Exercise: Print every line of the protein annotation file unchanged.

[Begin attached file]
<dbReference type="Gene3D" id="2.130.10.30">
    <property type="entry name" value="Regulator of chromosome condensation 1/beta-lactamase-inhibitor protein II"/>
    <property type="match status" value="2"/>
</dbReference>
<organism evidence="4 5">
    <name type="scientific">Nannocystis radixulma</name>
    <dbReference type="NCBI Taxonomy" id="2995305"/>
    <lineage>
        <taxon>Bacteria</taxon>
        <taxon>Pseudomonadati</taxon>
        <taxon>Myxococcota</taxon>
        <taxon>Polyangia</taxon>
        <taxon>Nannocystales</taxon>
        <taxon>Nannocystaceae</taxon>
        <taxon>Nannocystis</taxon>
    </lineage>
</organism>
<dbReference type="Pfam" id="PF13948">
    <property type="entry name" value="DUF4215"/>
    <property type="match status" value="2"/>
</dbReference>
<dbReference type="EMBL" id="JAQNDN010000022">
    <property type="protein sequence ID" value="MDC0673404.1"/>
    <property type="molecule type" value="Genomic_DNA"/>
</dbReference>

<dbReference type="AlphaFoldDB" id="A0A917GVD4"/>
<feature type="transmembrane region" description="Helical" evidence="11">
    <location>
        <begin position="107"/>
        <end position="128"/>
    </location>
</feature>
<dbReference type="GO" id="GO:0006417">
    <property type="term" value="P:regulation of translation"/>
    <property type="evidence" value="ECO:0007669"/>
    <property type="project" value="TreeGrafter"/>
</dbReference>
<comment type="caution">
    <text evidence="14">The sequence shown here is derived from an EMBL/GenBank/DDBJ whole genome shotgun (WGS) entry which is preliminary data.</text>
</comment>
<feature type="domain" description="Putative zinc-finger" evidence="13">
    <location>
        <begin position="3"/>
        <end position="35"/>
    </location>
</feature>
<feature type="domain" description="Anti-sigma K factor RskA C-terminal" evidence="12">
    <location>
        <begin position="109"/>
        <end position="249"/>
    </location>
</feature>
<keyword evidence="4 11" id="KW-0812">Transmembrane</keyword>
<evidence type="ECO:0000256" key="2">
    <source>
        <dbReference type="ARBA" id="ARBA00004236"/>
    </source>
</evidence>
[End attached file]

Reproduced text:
<dbReference type="Gene3D" id="2.130.10.30">
    <property type="entry name" value="Regulator of chromosome condensation 1/beta-lactamase-inhibitor protein II"/>
    <property type="match status" value="2"/>
</dbReference>
<organism evidence="4 5">
    <name type="scientific">Nannocystis radixulma</name>
    <dbReference type="NCBI Taxonomy" id="2995305"/>
    <lineage>
        <taxon>Bacteria</taxon>
        <taxon>Pseudomonadati</taxon>
        <taxon>Myxococcota</taxon>
        <taxon>Polyangia</taxon>
        <taxon>Nannocystales</taxon>
        <taxon>Nannocystaceae</taxon>
        <taxon>Nannocystis</taxon>
    </lineage>
</organism>
<dbReference type="Pfam" id="PF13948">
    <property type="entry name" value="DUF4215"/>
    <property type="match status" value="2"/>
</dbReference>
<dbReference type="EMBL" id="JAQNDN010000022">
    <property type="protein sequence ID" value="MDC0673404.1"/>
    <property type="molecule type" value="Genomic_DNA"/>
</dbReference>

<dbReference type="AlphaFoldDB" id="A0A917GVD4"/>
<feature type="transmembrane region" description="Helical" evidence="11">
    <location>
        <begin position="107"/>
        <end position="128"/>
    </location>
</feature>
<dbReference type="GO" id="GO:0006417">
    <property type="term" value="P:regulation of translation"/>
    <property type="evidence" value="ECO:0007669"/>
    <property type="project" value="TreeGrafter"/>
</dbReference>
<comment type="caution">
    <text evidence="14">The sequence shown here is derived from an EMBL/GenBank/DDBJ whole genome shotgun (WGS) entry which is preliminary data.</text>
</comment>
<feature type="domain" description="Putative zinc-finger" evidence="13">
    <location>
        <begin position="3"/>
        <end position="35"/>
    </location>
</feature>
<feature type="domain" description="Anti-sigma K factor RskA C-terminal" evidence="12">
    <location>
        <begin position="109"/>
        <end position="249"/>
    </location>
</feature>
<keyword evidence="4 11" id="KW-0812">Transmembrane</keyword>
<evidence type="ECO:0000256" key="2">
    <source>
        <dbReference type="ARBA" id="ARBA00004236"/>
    </source>
</evidence>